We can also use statistical measures to characterise the association between the JHOVE and VeraPDF metrics. A suitable measure for nominal-scale variables is Cramér’s V. Cramér’s V can have any value from 0 to 1, where 0 indicates no association between two variables, and 1 a complete association. The following table shows the calculated Cramér’s V3 values between JHOVE status and VeraPDF parse errors, and JHOVE status and VeraPDF warnings, respectively:

Metrics Cramér’s V p df N
JHOVE status vs VeraPDF parse errors 0.56 <.001 2 88
JHOVE status vs VeraPDF warnings 0.51 <.001 2 88

The p-values were calculated from a Chi-square test of independence between the JHOVE and VeraPDF metrics. Put simply, for each metric pair, they denote the probability of the observed metric combinations occurring for the null hypothesis that the metrics are independent. Since both p-values are very small, this adds credence that the null hypothesis must be rejected, and that both metrics are in fact related. The Cramér’s V values express the strength of this association, confirming the relatively strong association between JHOVE’s validation status and the occurrence of VeraPDF parse errors and warnings. The df column shows the degrees of freedom of the Chi-square distribution.

Simplifying the ground truth

Since the spreadsheet that is part of the PDF Testset includes information on rendering behaviour in Acrobat, we can use this as “ground truth” to test to what degree the JHOVE and VeraPDF results are indicative of rendering problems. The rendering outcomes in the spreadsheet4 are not based on any controlled vocabulary. For about half of the files, rendering behaviour is described as a simple “Yes” or “No”. For the remaining files, it is described in more elaborate terms, such as:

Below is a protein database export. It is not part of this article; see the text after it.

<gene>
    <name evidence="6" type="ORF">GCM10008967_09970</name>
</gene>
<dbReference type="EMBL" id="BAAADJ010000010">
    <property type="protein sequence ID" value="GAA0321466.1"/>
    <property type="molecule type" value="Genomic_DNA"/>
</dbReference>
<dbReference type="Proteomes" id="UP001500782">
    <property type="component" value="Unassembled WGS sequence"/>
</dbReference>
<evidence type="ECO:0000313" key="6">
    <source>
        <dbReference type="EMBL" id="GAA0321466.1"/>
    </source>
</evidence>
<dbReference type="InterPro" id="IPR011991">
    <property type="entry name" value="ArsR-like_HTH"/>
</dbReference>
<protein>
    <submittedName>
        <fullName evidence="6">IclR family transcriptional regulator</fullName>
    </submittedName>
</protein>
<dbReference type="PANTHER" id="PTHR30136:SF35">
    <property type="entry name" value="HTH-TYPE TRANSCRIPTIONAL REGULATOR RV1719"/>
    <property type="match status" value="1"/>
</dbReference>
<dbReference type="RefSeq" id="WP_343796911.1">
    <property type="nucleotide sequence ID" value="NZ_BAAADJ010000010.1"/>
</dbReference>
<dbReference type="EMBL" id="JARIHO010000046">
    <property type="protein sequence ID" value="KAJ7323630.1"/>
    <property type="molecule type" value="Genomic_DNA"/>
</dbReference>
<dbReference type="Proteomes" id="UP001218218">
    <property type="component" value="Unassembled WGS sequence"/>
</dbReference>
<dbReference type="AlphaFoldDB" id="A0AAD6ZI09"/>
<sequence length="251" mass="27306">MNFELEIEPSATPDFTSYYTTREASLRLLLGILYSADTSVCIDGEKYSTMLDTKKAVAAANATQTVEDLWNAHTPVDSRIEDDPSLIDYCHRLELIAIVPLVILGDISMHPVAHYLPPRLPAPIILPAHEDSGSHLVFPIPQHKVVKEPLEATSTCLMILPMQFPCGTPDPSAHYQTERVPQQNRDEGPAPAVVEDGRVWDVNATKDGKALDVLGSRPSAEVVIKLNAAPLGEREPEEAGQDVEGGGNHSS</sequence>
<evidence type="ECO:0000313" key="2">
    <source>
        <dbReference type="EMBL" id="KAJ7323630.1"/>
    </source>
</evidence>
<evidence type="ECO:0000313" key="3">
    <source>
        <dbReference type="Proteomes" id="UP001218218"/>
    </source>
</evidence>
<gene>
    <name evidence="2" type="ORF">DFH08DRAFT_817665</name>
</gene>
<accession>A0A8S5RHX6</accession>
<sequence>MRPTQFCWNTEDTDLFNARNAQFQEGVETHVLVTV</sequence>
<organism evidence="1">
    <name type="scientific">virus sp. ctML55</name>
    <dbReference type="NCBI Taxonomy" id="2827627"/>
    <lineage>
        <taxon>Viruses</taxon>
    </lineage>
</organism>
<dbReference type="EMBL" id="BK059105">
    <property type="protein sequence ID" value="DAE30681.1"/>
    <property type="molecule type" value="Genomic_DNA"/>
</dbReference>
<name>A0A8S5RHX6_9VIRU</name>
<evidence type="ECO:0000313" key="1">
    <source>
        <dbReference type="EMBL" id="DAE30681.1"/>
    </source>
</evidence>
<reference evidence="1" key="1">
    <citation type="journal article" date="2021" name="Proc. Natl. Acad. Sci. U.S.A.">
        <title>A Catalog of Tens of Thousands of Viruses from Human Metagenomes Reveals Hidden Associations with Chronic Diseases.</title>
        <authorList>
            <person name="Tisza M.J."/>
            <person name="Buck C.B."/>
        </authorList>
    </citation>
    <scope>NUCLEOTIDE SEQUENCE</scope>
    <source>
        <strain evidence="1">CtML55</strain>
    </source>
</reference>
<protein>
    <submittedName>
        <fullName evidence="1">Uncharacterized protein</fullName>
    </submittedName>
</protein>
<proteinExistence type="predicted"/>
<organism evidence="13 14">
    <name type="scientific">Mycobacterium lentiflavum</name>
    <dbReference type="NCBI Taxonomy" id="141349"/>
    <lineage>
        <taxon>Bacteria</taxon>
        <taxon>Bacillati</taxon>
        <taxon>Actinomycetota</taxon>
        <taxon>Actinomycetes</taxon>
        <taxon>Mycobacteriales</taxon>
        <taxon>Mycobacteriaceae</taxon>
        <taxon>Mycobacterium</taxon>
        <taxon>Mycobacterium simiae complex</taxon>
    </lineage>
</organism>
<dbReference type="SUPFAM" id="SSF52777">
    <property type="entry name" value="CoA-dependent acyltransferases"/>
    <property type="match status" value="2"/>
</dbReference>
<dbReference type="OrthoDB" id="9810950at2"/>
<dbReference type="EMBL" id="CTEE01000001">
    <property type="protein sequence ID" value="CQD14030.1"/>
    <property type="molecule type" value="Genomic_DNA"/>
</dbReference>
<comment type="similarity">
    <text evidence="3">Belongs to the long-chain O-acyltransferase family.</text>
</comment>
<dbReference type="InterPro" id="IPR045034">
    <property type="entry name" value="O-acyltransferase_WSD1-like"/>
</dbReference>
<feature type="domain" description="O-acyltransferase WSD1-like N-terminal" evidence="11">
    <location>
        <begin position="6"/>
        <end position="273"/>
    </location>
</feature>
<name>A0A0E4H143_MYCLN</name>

• “Yes, but missing content”
  • “Yes. Wrong font”
  • “Yes. Adobe tries to change something when opening”.

This multitude of very specific (and often unique) values makes it hard to do any meaningful (quantitative) analysis. Because of this, I simplified the rendering outcomes into 3 discrete classes:

  • Does not render
  • Renders with issues
  • Renders normally

This file contains, for all PDFs in the dataset, the simplified rendering outcomes, along with the JHOVE and VeraPDF results.

JHOVE and VeraPDF results vs rendering behaviour

As a first step towards exploring any associations between the JHOVE and VeraPDF metrics and rendering behaviour, I used this file to create some more contingency tables. The first one shows the joint frequencies of rendering outcomes against JHOVE validation status: